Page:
NRI is at the forefront of a battle to beat losses of food crops after harvest, known specifically as ‘postharvest losses’. When food is lost after harvest, it also means wasted agricultural inputs such as seeds, water, land use, fertiliser, labour and transport that were invested in growing the food. In addition, any pollution or carbon dioxide released during the process will have been in vain. But what is the extent of this loss, and what can we do to reduce it?
Approximately one third of all food is lost or wasted. That’s a lot of food. But the ‘approximately’ is also a problem. If we are to combat loss and waste, we need to know precisely what and how much is being lost, and where, rather than representing losses by an ‘unknown quantity’ in the corner of a food balance sheet. Needless to say, tracing every grain, root or tuber produced from harvest to market, and measuring losses incurred at each stage is a complicated, resource-intensive challenge, so what we really need are appropriate estimates of the loss. These estimates need to be precise enough to be meaningful, based on a transparent, scientific methodology, and accepted by the scientific community. Such loss estimates are key to advising policy makers and designing interventions to reduce waste and increase food security.
The African Postharvest Losses Information System or ‘APHLIS’ is a scientific model producing calculated estimates of postharvest losses of food crops across sub-Saharan Africa. It was developed in 2010 by NRI, the European Commission’s Joint Research Centre (JRC) and information specialists ISICAD (Information Systems for International Cooperation in Agricultural Research and Rural Development) and is based on the work and expertise of Rick Hodges, NRI’s Visiting Professor of Grain Postharvest Management.
APHLIS combines scientific data from literature on postharvest loss with local factors from a network of over 35 African postharvest experts to generate localised estimates of losses. Such local factors include weather conditions, pests, grain drying conditions and the length of farm storage periods, among others. The combined information is fed through an algorithm which produces percentages loss at each link of the value chain – for example, at harvest, during threshing or storage – and is modified according to the factors for localised estimates. All data is freely available on the APHLIS website, primarily as maps, where users can zoom in to details at a regional level, download the information as tables or pinpoint the specific scientific papers that were used to calculate the estimates.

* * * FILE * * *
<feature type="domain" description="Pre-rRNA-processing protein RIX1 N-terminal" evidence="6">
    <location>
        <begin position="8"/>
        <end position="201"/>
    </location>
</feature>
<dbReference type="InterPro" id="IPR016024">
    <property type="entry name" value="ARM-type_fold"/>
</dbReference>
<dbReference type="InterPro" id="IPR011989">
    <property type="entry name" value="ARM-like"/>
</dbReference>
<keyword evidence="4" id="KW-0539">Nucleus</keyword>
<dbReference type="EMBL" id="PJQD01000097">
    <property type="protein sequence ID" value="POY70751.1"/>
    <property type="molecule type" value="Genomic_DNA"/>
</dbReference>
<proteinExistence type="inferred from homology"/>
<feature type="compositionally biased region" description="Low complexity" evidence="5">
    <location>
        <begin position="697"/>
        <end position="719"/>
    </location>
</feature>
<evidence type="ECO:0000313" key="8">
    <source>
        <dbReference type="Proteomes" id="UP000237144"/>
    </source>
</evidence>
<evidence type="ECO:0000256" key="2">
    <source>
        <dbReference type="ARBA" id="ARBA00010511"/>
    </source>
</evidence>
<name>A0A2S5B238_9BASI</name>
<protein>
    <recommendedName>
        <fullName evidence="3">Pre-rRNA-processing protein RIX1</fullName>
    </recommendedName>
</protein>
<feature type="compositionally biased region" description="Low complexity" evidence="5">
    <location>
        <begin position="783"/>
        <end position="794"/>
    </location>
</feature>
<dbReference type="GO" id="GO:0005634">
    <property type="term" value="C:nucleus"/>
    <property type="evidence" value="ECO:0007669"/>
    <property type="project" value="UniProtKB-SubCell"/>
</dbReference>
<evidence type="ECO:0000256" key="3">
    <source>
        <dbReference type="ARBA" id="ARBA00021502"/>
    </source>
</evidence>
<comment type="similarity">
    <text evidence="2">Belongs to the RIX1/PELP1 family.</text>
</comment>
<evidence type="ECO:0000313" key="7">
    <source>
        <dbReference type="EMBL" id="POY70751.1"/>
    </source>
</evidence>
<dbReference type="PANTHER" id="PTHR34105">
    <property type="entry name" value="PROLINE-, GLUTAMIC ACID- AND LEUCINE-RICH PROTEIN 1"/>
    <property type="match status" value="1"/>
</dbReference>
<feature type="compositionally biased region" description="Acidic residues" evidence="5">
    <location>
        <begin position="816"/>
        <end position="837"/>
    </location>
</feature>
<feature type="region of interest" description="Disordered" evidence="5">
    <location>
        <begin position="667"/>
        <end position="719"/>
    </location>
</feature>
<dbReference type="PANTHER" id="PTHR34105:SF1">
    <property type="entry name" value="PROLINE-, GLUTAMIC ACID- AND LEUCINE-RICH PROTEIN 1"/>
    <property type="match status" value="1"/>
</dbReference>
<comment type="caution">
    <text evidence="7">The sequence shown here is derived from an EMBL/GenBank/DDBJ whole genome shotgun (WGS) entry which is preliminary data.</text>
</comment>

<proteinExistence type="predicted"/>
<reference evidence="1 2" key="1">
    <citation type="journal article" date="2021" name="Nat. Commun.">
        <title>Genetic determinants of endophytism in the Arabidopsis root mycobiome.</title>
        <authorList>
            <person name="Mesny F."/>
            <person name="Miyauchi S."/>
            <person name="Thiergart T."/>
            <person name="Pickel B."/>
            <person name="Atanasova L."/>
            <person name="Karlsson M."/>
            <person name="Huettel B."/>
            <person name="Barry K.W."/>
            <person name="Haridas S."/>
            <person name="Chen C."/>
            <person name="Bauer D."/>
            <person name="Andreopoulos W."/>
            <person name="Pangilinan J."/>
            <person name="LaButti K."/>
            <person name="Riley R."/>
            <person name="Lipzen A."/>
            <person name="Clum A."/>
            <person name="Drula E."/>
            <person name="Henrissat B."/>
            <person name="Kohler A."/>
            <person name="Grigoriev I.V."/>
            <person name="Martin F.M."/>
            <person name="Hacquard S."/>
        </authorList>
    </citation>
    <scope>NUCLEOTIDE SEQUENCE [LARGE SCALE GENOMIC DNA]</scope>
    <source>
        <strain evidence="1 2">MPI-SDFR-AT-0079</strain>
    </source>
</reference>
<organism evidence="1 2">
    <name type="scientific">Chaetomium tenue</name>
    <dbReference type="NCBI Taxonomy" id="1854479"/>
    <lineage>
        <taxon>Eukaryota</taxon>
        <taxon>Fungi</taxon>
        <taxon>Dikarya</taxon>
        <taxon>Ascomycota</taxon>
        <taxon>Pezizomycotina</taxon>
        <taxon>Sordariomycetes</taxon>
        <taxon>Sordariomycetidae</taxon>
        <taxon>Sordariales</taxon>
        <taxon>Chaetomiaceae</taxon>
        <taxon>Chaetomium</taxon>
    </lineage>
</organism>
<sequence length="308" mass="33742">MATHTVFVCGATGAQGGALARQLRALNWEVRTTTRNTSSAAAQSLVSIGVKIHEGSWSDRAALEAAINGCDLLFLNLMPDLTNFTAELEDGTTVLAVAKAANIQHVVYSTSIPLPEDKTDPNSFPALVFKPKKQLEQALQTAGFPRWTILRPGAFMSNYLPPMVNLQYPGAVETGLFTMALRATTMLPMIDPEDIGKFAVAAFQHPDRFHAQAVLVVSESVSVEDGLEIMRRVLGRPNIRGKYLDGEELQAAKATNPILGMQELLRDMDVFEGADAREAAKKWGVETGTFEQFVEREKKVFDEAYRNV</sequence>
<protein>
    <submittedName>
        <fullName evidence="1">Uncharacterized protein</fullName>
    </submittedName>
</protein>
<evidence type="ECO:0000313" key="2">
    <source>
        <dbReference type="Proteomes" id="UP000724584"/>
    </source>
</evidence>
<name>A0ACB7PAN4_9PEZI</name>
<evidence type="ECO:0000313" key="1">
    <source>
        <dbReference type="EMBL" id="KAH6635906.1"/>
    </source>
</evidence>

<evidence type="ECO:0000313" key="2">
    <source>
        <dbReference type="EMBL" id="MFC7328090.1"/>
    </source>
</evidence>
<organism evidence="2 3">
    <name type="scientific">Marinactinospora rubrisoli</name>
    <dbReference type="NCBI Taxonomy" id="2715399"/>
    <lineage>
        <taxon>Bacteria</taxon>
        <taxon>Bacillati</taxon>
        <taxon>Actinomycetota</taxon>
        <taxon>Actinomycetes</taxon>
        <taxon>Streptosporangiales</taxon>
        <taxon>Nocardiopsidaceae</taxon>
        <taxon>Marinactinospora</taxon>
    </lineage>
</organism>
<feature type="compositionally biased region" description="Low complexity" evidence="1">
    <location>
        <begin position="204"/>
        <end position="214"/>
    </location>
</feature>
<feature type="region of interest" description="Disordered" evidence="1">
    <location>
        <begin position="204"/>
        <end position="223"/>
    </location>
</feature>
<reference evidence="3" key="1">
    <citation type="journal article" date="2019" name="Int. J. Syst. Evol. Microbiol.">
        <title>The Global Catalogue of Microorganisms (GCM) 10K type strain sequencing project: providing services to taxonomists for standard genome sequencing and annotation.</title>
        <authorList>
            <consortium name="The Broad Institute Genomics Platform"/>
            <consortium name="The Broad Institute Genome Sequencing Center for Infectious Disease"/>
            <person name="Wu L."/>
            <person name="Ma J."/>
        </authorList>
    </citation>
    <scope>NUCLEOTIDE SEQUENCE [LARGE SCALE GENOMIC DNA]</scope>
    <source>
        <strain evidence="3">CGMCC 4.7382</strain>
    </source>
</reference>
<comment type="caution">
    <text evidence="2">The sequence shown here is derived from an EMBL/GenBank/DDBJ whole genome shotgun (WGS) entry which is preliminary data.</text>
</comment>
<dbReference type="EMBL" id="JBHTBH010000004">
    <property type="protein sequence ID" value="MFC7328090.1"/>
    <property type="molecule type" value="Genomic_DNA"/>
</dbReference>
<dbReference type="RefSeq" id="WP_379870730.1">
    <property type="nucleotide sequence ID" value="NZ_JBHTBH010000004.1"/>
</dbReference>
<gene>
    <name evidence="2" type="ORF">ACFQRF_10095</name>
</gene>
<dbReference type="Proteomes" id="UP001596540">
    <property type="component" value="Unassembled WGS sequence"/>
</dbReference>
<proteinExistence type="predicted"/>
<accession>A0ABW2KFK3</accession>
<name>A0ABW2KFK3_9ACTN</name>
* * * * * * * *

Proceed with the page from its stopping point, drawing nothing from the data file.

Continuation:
The experts that make up the network also act as APHLIS champions; they are currently expanding their reach with a new and improved version of the information system, through a 5-year project called ‘APHLIS+’ (Aphlis plus). The core project team is led by NRI’s Bruno Tran, together with Tanya Stathers, Ben Bennett and Jan Priebe, Marc Bernard (AfricaRice), Felix Rembold (JRC), Brighton Mvumi (University of Zimbabwe), and Frank Sonntag and Rudolf Böck (AKM-Services).
APHLIS+ will build on the solid foundation of APHLIS by accessing more loss measurement data, improving the accuracy of estimation models, adding estimates of financial value and nutritional losses, providing interactive tools to access the data and underlying models, and ensuring open access to loss estimates, algorithms via the modelling tool and an application programming interface (API). The original APHLIS model concentrated on cereals: APHLIS+ will increase the crop varieties covered to include pulses, roots, tubers, bananas and plantains.
Other partners on the project are the University of São Paulo in Brazil, US universities including Purdue University, University of California, University of Illinois, University of Kansas, and organisations from the private sector. The project is funded by the Bill & Melinda Gates Foundation.
Links: APHLIS+ website | APHLIS website | JRC press release | NRI's Postharvest Loss Reduction Centre